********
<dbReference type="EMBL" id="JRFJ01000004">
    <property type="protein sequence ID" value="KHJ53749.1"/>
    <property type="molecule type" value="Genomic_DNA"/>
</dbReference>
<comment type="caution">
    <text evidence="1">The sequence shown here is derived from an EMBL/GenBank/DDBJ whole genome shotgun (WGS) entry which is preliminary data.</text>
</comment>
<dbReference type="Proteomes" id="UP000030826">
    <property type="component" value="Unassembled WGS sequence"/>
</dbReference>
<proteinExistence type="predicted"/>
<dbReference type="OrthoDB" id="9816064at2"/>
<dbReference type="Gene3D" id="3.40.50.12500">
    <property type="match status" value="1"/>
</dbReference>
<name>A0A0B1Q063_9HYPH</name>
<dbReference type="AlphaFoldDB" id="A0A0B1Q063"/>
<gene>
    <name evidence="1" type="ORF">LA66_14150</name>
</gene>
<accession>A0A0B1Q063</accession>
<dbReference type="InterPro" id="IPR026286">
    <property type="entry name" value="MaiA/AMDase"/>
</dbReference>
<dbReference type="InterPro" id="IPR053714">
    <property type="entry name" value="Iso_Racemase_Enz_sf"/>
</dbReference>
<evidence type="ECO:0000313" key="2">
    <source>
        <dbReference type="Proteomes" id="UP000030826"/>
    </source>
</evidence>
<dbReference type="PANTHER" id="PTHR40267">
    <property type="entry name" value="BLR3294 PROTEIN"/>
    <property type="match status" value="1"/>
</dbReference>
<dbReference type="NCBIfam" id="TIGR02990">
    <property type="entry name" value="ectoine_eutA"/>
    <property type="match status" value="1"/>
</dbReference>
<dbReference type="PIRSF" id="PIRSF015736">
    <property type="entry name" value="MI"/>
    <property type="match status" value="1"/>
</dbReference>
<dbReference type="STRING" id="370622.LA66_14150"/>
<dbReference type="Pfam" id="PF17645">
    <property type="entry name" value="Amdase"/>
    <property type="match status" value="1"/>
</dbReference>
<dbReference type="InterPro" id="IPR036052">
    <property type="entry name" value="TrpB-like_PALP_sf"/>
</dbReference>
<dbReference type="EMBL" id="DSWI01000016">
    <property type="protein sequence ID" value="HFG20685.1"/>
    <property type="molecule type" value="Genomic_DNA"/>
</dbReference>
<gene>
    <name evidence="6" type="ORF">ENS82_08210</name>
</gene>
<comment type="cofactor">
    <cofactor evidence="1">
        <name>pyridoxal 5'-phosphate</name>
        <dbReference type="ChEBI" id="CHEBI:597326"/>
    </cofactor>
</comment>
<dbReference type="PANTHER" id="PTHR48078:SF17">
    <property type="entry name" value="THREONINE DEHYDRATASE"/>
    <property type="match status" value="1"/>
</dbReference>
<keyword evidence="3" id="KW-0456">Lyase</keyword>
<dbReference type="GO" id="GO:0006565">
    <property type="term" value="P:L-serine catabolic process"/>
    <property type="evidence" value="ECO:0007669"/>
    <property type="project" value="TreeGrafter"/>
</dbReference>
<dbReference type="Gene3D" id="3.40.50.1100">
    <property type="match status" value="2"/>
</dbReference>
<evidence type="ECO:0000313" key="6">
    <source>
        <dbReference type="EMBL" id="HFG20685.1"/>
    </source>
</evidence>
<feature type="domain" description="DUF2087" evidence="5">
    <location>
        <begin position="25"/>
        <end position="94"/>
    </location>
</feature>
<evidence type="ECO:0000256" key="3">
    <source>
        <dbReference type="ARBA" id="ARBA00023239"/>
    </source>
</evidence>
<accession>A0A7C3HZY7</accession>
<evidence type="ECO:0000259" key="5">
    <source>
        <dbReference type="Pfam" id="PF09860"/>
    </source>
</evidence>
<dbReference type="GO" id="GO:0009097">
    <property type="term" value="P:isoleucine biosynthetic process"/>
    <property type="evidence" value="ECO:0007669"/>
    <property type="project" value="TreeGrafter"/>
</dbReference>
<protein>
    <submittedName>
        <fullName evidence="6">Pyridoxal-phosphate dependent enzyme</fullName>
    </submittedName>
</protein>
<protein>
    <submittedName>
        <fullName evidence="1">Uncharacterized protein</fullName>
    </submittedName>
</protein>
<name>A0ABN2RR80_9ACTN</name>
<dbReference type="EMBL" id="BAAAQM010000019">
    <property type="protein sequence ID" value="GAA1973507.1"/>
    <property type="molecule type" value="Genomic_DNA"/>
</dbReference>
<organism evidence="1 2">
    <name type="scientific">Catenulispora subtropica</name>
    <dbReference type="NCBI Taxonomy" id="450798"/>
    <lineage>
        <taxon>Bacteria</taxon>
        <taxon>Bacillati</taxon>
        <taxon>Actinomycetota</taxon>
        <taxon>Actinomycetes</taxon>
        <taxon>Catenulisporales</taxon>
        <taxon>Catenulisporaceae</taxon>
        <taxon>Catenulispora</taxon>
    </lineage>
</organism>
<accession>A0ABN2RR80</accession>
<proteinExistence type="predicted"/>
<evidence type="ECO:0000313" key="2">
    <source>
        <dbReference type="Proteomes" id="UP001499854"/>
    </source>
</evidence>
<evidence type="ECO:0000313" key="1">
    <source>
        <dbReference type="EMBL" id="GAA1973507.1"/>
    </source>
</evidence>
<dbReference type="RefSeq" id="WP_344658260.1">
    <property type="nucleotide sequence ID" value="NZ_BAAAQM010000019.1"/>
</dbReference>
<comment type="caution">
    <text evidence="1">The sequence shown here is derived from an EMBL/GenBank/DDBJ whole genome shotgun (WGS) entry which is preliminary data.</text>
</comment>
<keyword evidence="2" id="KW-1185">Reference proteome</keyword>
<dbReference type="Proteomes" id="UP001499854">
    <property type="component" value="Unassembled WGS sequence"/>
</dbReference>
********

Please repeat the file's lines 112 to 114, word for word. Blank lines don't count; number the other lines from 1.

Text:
    <submittedName>
        <fullName evidence="1">Uncharacterized protein</fullName>
    </submittedName>